- Program-specific Requirements for Adult, Dislocated Worker, and Youth Activities under Title I-B
The Unified or Combined State Plan must include the following with respect to activities carried out under subtitle B—
b. 1. Work-Based Training Models
If the State is utilizing work-based training models (e.g. on-the-job training, incumbent worker training, transitional jobs, and customized training) as part of its training strategy and these strategies are not already discussed in other sections of the plan, describe the State’s strategies for how these models ensure high quality training for both the participant and the employer.
Michigan faces acute talent shortages as many individuals have low educational attainment rates and inadequate skills to earn enough to support themselves and their families. A concerted learning of foundational competencies by a significant portion of Michigan’s adults is needed to ensure that they can obtain self-sufficiency while taking advantage of the extensive job and training opportunities that Michigan offers and promises to offer in the future.
Work-based training is employer-driven with the goal of unsubsidized employment after participation. Generally, work-based training involves a commitment by an employer or employers to fully employ successful participants after they have completed the program. Work-based training can be an effective training strategy that can provide additional opportunities for participants and employers in both finding high-quality work and in developing a high-quality workforce. Customized training, On-the-Job Training (OJT), incumbent worker training, and Registered Apprenticeships are all identified as work-based training services. Each of these work-based training models can be effectively used to target different job seeker and employer needs.
The Michigan Works! Agencies (MWAs) are required to have a local policy in place that includes a strategy for providing work-based training services. The work-based training policies for each of the work-based training services may be under separate cover or may be included in the MWA’s Workforce Innovation and Opportunity Act (WIOA) comprehensive plan. Local training policies and contracts are reviewed during the WIOA programmatic reviews.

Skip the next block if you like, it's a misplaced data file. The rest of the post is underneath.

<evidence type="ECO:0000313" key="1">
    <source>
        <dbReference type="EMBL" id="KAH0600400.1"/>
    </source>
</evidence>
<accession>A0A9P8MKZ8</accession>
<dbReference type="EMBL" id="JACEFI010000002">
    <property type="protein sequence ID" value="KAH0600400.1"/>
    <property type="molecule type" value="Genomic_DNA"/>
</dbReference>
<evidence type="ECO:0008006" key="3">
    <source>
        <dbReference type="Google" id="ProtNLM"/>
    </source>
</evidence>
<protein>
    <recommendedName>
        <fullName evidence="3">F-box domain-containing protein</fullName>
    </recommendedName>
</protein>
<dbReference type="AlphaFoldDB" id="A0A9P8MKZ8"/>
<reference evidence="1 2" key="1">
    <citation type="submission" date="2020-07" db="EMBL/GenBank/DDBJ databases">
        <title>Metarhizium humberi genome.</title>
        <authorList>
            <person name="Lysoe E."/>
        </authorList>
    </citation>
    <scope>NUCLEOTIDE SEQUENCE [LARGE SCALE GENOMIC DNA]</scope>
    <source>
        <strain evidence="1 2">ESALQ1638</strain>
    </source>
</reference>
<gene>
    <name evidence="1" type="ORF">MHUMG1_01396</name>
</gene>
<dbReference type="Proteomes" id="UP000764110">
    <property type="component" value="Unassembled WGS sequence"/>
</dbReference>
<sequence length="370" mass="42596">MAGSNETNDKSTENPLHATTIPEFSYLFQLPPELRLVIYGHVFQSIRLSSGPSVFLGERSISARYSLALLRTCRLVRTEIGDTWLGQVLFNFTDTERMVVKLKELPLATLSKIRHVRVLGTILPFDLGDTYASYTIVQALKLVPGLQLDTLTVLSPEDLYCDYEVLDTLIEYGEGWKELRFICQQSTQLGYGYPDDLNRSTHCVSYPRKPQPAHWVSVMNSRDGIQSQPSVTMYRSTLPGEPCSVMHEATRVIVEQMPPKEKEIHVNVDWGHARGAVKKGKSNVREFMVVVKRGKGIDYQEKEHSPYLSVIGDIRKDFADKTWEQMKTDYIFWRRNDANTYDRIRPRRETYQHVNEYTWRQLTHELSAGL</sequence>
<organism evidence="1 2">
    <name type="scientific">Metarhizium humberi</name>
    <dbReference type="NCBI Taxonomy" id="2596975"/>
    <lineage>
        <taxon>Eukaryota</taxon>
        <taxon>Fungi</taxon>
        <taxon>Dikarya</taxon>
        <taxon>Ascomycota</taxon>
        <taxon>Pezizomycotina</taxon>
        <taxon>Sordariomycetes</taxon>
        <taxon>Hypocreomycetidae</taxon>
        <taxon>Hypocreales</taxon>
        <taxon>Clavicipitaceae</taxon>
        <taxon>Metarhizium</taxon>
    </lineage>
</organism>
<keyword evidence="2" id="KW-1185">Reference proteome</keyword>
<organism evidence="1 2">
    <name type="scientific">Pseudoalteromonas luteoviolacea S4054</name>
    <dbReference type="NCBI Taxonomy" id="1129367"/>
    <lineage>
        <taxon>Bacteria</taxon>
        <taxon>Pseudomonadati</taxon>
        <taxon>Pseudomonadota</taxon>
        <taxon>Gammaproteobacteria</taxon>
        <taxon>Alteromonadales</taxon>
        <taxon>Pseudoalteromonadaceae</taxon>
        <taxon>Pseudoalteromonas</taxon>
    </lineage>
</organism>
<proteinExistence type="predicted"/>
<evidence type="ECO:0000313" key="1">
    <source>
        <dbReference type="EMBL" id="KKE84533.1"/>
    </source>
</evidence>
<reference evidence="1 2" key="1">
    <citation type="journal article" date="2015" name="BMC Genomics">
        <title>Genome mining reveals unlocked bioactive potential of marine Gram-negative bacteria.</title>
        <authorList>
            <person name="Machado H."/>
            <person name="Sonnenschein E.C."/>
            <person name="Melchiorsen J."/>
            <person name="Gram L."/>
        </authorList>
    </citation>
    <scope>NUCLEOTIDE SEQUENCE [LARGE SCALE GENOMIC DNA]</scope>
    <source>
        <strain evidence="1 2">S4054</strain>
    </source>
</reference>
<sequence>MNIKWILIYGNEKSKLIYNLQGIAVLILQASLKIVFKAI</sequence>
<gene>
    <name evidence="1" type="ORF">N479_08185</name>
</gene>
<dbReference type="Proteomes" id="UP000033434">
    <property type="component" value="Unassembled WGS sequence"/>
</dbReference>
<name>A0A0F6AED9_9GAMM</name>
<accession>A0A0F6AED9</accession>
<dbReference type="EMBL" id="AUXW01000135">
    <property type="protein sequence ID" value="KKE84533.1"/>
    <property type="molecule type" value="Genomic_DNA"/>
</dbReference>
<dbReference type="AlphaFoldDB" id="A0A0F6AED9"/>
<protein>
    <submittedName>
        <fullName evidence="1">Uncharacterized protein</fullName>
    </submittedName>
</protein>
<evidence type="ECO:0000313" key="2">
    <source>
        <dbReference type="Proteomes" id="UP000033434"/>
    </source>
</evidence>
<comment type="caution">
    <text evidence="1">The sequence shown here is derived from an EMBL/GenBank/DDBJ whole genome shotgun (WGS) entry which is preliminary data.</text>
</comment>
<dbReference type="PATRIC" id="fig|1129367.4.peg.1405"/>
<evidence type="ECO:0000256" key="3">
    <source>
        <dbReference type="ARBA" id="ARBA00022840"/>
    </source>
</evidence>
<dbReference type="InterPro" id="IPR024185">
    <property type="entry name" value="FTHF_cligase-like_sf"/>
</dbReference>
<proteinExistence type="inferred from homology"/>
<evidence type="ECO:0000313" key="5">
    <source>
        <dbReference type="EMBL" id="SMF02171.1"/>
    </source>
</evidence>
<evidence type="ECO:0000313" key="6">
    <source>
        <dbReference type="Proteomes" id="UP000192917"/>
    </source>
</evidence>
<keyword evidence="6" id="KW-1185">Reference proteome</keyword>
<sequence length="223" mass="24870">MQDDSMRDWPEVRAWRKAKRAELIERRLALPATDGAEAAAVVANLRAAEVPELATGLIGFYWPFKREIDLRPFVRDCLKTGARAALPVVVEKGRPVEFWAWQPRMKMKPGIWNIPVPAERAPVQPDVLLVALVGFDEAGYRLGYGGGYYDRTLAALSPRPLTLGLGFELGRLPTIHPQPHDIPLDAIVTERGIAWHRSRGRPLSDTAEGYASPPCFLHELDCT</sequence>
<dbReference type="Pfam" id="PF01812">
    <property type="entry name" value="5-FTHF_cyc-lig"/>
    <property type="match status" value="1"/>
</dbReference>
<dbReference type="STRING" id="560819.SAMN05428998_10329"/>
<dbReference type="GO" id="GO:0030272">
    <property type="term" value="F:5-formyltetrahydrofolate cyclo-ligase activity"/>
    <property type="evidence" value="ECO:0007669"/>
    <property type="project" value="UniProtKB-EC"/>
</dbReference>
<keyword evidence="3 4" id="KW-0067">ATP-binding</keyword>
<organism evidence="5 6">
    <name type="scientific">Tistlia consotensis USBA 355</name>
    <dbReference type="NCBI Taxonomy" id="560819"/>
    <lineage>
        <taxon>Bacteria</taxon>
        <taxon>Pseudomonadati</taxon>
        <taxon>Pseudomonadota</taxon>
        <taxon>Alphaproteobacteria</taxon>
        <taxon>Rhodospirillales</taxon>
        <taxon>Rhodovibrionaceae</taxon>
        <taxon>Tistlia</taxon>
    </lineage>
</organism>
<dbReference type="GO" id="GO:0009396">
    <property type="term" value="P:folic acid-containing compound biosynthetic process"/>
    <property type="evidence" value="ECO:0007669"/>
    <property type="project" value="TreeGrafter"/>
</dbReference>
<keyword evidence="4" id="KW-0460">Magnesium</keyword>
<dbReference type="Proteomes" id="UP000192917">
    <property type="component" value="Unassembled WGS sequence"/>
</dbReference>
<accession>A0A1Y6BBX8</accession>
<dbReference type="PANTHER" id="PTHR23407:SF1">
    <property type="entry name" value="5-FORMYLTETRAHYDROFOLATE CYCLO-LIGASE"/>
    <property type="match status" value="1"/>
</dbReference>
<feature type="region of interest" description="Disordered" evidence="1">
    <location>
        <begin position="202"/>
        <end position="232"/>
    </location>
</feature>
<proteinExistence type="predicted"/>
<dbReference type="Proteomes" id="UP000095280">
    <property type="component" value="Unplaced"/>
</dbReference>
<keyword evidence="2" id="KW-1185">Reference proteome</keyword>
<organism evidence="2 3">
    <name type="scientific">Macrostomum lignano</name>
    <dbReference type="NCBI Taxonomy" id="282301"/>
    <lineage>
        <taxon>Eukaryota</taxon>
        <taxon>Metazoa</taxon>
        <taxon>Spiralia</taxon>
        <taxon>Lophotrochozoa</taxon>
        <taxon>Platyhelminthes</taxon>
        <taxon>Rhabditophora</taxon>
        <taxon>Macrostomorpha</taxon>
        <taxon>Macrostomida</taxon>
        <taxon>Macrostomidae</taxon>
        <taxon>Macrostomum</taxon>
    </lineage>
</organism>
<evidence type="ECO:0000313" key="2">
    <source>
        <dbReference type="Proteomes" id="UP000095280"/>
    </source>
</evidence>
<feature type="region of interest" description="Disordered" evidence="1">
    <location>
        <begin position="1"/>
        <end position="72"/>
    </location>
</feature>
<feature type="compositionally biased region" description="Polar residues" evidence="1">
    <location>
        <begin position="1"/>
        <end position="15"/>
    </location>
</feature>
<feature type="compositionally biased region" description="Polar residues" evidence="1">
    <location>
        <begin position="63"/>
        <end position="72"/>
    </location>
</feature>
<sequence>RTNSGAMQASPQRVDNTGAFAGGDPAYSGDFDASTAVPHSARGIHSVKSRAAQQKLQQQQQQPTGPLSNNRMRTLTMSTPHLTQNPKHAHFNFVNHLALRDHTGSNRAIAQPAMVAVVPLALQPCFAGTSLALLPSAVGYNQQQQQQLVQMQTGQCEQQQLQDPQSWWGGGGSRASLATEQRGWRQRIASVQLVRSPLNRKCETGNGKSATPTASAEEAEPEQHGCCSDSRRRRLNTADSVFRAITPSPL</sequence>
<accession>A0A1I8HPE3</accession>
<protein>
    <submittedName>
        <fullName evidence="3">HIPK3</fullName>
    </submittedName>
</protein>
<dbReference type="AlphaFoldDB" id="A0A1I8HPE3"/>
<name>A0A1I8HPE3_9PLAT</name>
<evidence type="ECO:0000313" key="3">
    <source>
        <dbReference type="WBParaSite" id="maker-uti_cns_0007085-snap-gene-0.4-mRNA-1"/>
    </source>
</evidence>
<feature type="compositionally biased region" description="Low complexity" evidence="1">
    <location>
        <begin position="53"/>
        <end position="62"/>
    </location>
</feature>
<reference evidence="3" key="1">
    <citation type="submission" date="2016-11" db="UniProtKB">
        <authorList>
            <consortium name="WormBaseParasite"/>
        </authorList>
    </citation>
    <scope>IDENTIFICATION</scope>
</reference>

Customized Training: Customized training is designed to provide local areas with the flexibility to ensure that training meets the unique needs of job seekers and employers or groups of employers. Customized training is to be used to meet the special requirements of an employer or group of employers and conducted with a commitment by the employer to employ all individuals upon successful completion of training.
Employers pay a significant portion of the training costs, as determined by the local board, taking into account the size of the employer and other factors that may include the number of employees participating in training; the wage and benefit levels of the employees (at present and anticipated upon completion of the training); the relation of the training to the competitiveness of the participant; and other employer-provided training and advancement opportunities.
For employed workers to qualify for customized training, the employee must not be earning a self-sufficient wage or wages comparable to or higher than wages from previous employment as determined by local board policy, and the aforementioned requirements must be met. The training must incorporate new technologies, processes, or procedures, skills upgrades, workplace literacy, or other appropriate purposes as identified by the local board.
The MWAs are required to have a local customized training policy for the execution of customized training contracts. Since “significant portion of the training costs” is not identified under the WIOA, the MWAs will be allowed to locally define “significant portion” as part of their local customized training policy.